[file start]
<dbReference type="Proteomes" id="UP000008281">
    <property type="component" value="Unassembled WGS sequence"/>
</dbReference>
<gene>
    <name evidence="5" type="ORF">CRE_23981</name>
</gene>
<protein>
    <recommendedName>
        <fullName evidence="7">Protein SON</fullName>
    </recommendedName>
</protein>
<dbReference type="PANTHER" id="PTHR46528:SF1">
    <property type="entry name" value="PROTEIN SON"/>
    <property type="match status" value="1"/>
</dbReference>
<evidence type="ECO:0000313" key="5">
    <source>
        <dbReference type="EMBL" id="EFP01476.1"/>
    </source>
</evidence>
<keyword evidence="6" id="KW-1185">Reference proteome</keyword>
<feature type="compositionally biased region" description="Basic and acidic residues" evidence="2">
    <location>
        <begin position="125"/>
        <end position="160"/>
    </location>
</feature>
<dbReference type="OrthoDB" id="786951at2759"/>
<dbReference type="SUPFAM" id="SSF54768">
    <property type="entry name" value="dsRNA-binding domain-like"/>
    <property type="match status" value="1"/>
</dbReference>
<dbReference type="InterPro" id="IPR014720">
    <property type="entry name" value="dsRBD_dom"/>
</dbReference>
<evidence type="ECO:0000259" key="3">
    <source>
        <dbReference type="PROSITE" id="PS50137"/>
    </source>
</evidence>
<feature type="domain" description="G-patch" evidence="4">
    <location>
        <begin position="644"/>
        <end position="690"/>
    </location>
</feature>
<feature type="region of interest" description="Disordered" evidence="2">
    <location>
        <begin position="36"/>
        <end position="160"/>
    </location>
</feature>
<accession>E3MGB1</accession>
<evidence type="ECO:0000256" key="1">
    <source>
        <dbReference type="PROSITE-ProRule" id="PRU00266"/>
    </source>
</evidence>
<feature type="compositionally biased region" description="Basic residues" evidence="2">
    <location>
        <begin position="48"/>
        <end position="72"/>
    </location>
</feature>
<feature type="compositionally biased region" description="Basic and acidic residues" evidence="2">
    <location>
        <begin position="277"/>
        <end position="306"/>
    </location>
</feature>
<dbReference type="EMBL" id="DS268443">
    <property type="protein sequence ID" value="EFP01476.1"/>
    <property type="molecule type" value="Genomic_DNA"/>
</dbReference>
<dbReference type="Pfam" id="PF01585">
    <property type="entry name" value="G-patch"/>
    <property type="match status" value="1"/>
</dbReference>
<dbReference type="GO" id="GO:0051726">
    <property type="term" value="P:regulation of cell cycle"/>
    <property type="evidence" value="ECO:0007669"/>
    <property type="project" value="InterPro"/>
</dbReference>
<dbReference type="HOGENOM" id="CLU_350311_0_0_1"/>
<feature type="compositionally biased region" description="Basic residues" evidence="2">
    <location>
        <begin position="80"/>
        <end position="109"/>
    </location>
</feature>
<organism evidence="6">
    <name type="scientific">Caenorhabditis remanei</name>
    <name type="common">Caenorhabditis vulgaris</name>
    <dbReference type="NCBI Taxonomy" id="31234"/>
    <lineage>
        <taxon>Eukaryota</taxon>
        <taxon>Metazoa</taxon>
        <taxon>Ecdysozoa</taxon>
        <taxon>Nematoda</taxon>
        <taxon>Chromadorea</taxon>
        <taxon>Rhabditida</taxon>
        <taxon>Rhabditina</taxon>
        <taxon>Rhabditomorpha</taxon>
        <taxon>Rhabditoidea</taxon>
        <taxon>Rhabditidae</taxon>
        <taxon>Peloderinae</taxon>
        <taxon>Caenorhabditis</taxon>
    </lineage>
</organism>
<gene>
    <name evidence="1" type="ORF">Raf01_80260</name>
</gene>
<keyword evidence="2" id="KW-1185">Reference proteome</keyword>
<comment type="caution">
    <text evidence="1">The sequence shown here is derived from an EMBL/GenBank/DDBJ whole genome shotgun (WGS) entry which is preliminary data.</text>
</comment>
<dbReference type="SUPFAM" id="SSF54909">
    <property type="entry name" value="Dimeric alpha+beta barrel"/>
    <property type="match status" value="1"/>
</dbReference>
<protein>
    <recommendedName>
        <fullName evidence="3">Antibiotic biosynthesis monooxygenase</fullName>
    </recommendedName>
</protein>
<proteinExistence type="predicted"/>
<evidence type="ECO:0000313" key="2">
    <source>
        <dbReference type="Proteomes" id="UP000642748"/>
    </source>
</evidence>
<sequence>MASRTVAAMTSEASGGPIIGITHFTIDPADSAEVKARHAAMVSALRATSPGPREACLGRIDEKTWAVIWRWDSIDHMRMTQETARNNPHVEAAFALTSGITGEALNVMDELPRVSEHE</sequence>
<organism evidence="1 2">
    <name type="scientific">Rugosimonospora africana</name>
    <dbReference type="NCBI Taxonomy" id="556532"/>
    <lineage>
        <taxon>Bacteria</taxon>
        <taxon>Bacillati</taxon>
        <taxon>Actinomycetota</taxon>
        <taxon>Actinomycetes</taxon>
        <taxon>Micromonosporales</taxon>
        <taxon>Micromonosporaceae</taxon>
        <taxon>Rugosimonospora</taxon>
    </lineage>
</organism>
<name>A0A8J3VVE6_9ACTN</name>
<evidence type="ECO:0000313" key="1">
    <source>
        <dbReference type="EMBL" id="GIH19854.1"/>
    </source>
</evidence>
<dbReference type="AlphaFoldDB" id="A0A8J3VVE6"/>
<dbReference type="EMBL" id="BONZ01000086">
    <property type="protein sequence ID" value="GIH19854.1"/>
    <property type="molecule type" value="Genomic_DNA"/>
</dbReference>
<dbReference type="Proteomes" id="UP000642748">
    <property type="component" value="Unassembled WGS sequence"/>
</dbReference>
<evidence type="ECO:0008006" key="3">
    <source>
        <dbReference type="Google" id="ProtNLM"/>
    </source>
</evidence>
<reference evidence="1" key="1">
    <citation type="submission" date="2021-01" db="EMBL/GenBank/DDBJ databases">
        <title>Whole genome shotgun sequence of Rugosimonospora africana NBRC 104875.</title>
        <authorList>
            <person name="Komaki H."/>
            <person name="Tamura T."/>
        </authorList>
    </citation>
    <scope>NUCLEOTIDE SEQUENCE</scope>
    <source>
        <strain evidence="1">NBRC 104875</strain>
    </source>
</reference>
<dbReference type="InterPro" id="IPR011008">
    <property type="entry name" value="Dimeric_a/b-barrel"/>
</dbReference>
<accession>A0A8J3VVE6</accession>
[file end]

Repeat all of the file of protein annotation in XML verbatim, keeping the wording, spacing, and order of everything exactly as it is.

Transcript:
<dbReference type="Proteomes" id="UP000008281">
    <property type="component" value="Unassembled WGS sequence"/>
</dbReference>
<gene>
    <name evidence="5" type="ORF">CRE_23981</name>
</gene>
<protein>
    <recommendedName>
        <fullName evidence="7">Protein SON</fullName>
    </recommendedName>
</protein>
<dbReference type="PANTHER" id="PTHR46528:SF1">
    <property type="entry name" value="PROTEIN SON"/>
    <property type="match status" value="1"/>
</dbReference>
<evidence type="ECO:0000313" key="5">
    <source>
        <dbReference type="EMBL" id="EFP01476.1"/>
    </source>
</evidence>
<keyword evidence="6" id="KW-1185">Reference proteome</keyword>
<feature type="compositionally biased region" description="Basic and acidic residues" evidence="2">
    <location>
        <begin position="125"/>
        <end position="160"/>
    </location>
</feature>
<dbReference type="OrthoDB" id="786951at2759"/>
<dbReference type="SUPFAM" id="SSF54768">
    <property type="entry name" value="dsRNA-binding domain-like"/>
    <property type="match status" value="1"/>
</dbReference>
<dbReference type="InterPro" id="IPR014720">
    <property type="entry name" value="dsRBD_dom"/>
</dbReference>
<evidence type="ECO:0000259" key="3">
    <source>
        <dbReference type="PROSITE" id="PS50137"/>
    </source>
</evidence>
<feature type="domain" description="G-patch" evidence="4">
    <location>
        <begin position="644"/>
        <end position="690"/>
    </location>
</feature>
<feature type="region of interest" description="Disordered" evidence="2">
    <location>
        <begin position="36"/>
        <end position="160"/>
    </location>
</feature>
<accession>E3MGB1</accession>
<evidence type="ECO:0000256" key="1">
    <source>
        <dbReference type="PROSITE-ProRule" id="PRU00266"/>
    </source>
</evidence>
<feature type="compositionally biased region" description="Basic residues" evidence="2">
    <location>
        <begin position="48"/>
        <end position="72"/>
    </location>
</feature>
<feature type="compositionally biased region" description="Basic and acidic residues" evidence="2">
    <location>
        <begin position="277"/>
        <end position="306"/>
    </location>
</feature>
<dbReference type="EMBL" id="DS268443">
    <property type="protein sequence ID" value="EFP01476.1"/>
    <property type="molecule type" value="Genomic_DNA"/>
</dbReference>
<dbReference type="Pfam" id="PF01585">
    <property type="entry name" value="G-patch"/>
    <property type="match status" value="1"/>
</dbReference>
<dbReference type="GO" id="GO:0051726">
    <property type="term" value="P:regulation of cell cycle"/>
    <property type="evidence" value="ECO:0007669"/>
    <property type="project" value="InterPro"/>
</dbReference>
<dbReference type="HOGENOM" id="CLU_350311_0_0_1"/>
<feature type="compositionally biased region" description="Basic residues" evidence="2">
    <location>
        <begin position="80"/>
        <end position="109"/>
    </location>
</feature>
<organism evidence="6">
    <name type="scientific">Caenorhabditis remanei</name>
    <name type="common">Caenorhabditis vulgaris</name>
    <dbReference type="NCBI Taxonomy" id="31234"/>
    <lineage>
        <taxon>Eukaryota</taxon>
        <taxon>Metazoa</taxon>
        <taxon>Ecdysozoa</taxon>
        <taxon>Nematoda</taxon>
        <taxon>Chromadorea</taxon>
        <taxon>Rhabditida</taxon>
        <taxon>Rhabditina</taxon>
        <taxon>Rhabditomorpha</taxon>
        <taxon>Rhabditoidea</taxon>
        <taxon>Rhabditidae</taxon>
        <taxon>Peloderinae</taxon>
        <taxon>Caenorhabditis</taxon>
    </lineage>
</organism>
<gene>
    <name evidence="1" type="ORF">Raf01_80260</name>
</gene>
<keyword evidence="2" id="KW-1185">Reference proteome</keyword>
<comment type="caution">
    <text evidence="1">The sequence shown here is derived from an EMBL/GenBank/DDBJ whole genome shotgun (WGS) entry which is preliminary data.</text>
</comment>
<dbReference type="SUPFAM" id="SSF54909">
    <property type="entry name" value="Dimeric alpha+beta barrel"/>
    <property type="match status" value="1"/>
</dbReference>
<protein>
    <recommendedName>
        <fullName evidence="3">Antibiotic biosynthesis monooxygenase</fullName>
    </recommendedName>
</protein>
<proteinExistence type="predicted"/>
<evidence type="ECO:0000313" key="2">
    <source>
        <dbReference type="Proteomes" id="UP000642748"/>
    </source>
</evidence>
<sequence>MASRTVAAMTSEASGGPIIGITHFTIDPADSAEVKARHAAMVSALRATSPGPREACLGRIDEKTWAVIWRWDSIDHMRMTQETARNNPHVEAAFALTSGITGEALNVMDELPRVSEHE</sequence>
<organism evidence="1 2">
    <name type="scientific">Rugosimonospora africana</name>
    <dbReference type="NCBI Taxonomy" id="556532"/>
    <lineage>
        <taxon>Bacteria</taxon>
        <taxon>Bacillati</taxon>
        <taxon>Actinomycetota</taxon>
        <taxon>Actinomycetes</taxon>
        <taxon>Micromonosporales</taxon>
        <taxon>Micromonosporaceae</taxon>
        <taxon>Rugosimonospora</taxon>
    </lineage>
</organism>
<name>A0A8J3VVE6_9ACTN</name>
<evidence type="ECO:0000313" key="1">
    <source>
        <dbReference type="EMBL" id="GIH19854.1"/>
    </source>
</evidence>
<dbReference type="AlphaFoldDB" id="A0A8J3VVE6"/>
<dbReference type="EMBL" id="BONZ01000086">
    <property type="protein sequence ID" value="GIH19854.1"/>
    <property type="molecule type" value="Genomic_DNA"/>
</dbReference>
<dbReference type="Proteomes" id="UP000642748">
    <property type="component" value="Unassembled WGS sequence"/>
</dbReference>
<evidence type="ECO:0008006" key="3">
    <source>
        <dbReference type="Google" id="ProtNLM"/>
    </source>
</evidence>
<reference evidence="1" key="1">
    <citation type="submission" date="2021-01" db="EMBL/GenBank/DDBJ databases">
        <title>Whole genome shotgun sequence of Rugosimonospora africana NBRC 104875.</title>
        <authorList>
            <person name="Komaki H."/>
            <person name="Tamura T."/>
        </authorList>
    </citation>
    <scope>NUCLEOTIDE SEQUENCE</scope>
    <source>
        <strain evidence="1">NBRC 104875</strain>
    </source>
</reference>
<dbReference type="InterPro" id="IPR011008">
    <property type="entry name" value="Dimeric_a/b-barrel"/>
</dbReference>
<accession>A0A8J3VVE6</accession>